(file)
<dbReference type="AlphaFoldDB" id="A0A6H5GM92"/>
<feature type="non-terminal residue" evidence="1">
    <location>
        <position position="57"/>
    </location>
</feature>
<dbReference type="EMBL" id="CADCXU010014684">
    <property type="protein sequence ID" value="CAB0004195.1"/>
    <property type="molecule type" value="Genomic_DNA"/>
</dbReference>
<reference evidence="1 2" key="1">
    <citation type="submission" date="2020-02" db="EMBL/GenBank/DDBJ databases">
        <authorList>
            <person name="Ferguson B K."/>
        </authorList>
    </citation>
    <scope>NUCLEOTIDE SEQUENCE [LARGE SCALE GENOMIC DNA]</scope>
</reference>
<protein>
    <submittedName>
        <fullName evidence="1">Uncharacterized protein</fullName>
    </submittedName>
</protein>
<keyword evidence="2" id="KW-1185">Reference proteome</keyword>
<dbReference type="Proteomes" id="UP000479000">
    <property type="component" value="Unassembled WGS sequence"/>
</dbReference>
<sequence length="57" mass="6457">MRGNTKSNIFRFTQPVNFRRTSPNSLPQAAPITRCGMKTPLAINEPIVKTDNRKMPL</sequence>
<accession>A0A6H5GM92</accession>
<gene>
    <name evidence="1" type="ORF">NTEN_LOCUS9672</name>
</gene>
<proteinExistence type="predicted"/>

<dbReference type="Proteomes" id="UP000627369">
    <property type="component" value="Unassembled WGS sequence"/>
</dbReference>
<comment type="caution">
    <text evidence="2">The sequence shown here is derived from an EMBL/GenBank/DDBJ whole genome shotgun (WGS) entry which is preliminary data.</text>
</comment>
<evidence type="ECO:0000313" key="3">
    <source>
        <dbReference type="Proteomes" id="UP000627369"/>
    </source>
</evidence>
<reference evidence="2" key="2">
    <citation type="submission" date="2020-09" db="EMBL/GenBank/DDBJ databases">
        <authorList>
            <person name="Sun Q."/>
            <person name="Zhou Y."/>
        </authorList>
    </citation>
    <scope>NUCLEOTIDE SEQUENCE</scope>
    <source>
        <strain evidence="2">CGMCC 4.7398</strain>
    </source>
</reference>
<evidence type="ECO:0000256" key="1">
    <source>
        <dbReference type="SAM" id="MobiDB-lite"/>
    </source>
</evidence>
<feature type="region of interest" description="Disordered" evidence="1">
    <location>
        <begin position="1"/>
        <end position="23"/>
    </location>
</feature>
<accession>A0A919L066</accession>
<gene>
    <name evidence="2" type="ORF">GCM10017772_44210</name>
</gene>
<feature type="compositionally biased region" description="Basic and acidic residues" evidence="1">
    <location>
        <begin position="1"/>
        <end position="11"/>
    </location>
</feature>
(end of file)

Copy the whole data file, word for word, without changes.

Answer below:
<dbReference type="AlphaFoldDB" id="A0A6H5GM92"/>
<feature type="non-terminal residue" evidence="1">
    <location>
        <position position="57"/>
    </location>
</feature>
<dbReference type="EMBL" id="CADCXU010014684">
    <property type="protein sequence ID" value="CAB0004195.1"/>
    <property type="molecule type" value="Genomic_DNA"/>
</dbReference>
<reference evidence="1 2" key="1">
    <citation type="submission" date="2020-02" db="EMBL/GenBank/DDBJ databases">
        <authorList>
            <person name="Ferguson B K."/>
        </authorList>
    </citation>
    <scope>NUCLEOTIDE SEQUENCE [LARGE SCALE GENOMIC DNA]</scope>
</reference>
<protein>
    <submittedName>
        <fullName evidence="1">Uncharacterized protein</fullName>
    </submittedName>
</protein>
<keyword evidence="2" id="KW-1185">Reference proteome</keyword>
<dbReference type="Proteomes" id="UP000479000">
    <property type="component" value="Unassembled WGS sequence"/>
</dbReference>
<sequence length="57" mass="6457">MRGNTKSNIFRFTQPVNFRRTSPNSLPQAAPITRCGMKTPLAINEPIVKTDNRKMPL</sequence>
<accession>A0A6H5GM92</accession>
<gene>
    <name evidence="1" type="ORF">NTEN_LOCUS9672</name>
</gene>
<proteinExistence type="predicted"/>

<dbReference type="Proteomes" id="UP000627369">
    <property type="component" value="Unassembled WGS sequence"/>
</dbReference>
<comment type="caution">
    <text evidence="2">The sequence shown here is derived from an EMBL/GenBank/DDBJ whole genome shotgun (WGS) entry which is preliminary data.</text>
</comment>
<evidence type="ECO:0000313" key="3">
    <source>
        <dbReference type="Proteomes" id="UP000627369"/>
    </source>
</evidence>
<reference evidence="2" key="2">
    <citation type="submission" date="2020-09" db="EMBL/GenBank/DDBJ databases">
        <authorList>
            <person name="Sun Q."/>
            <person name="Zhou Y."/>
        </authorList>
    </citation>
    <scope>NUCLEOTIDE SEQUENCE</scope>
    <source>
        <strain evidence="2">CGMCC 4.7398</strain>
    </source>
</reference>
<evidence type="ECO:0000256" key="1">
    <source>
        <dbReference type="SAM" id="MobiDB-lite"/>
    </source>
</evidence>
<feature type="region of interest" description="Disordered" evidence="1">
    <location>
        <begin position="1"/>
        <end position="23"/>
    </location>
</feature>
<accession>A0A919L066</accession>
<gene>
    <name evidence="2" type="ORF">GCM10017772_44210</name>
</gene>
<feature type="compositionally biased region" description="Basic and acidic residues" evidence="1">
    <location>
        <begin position="1"/>
        <end position="11"/>
    </location>
</feature>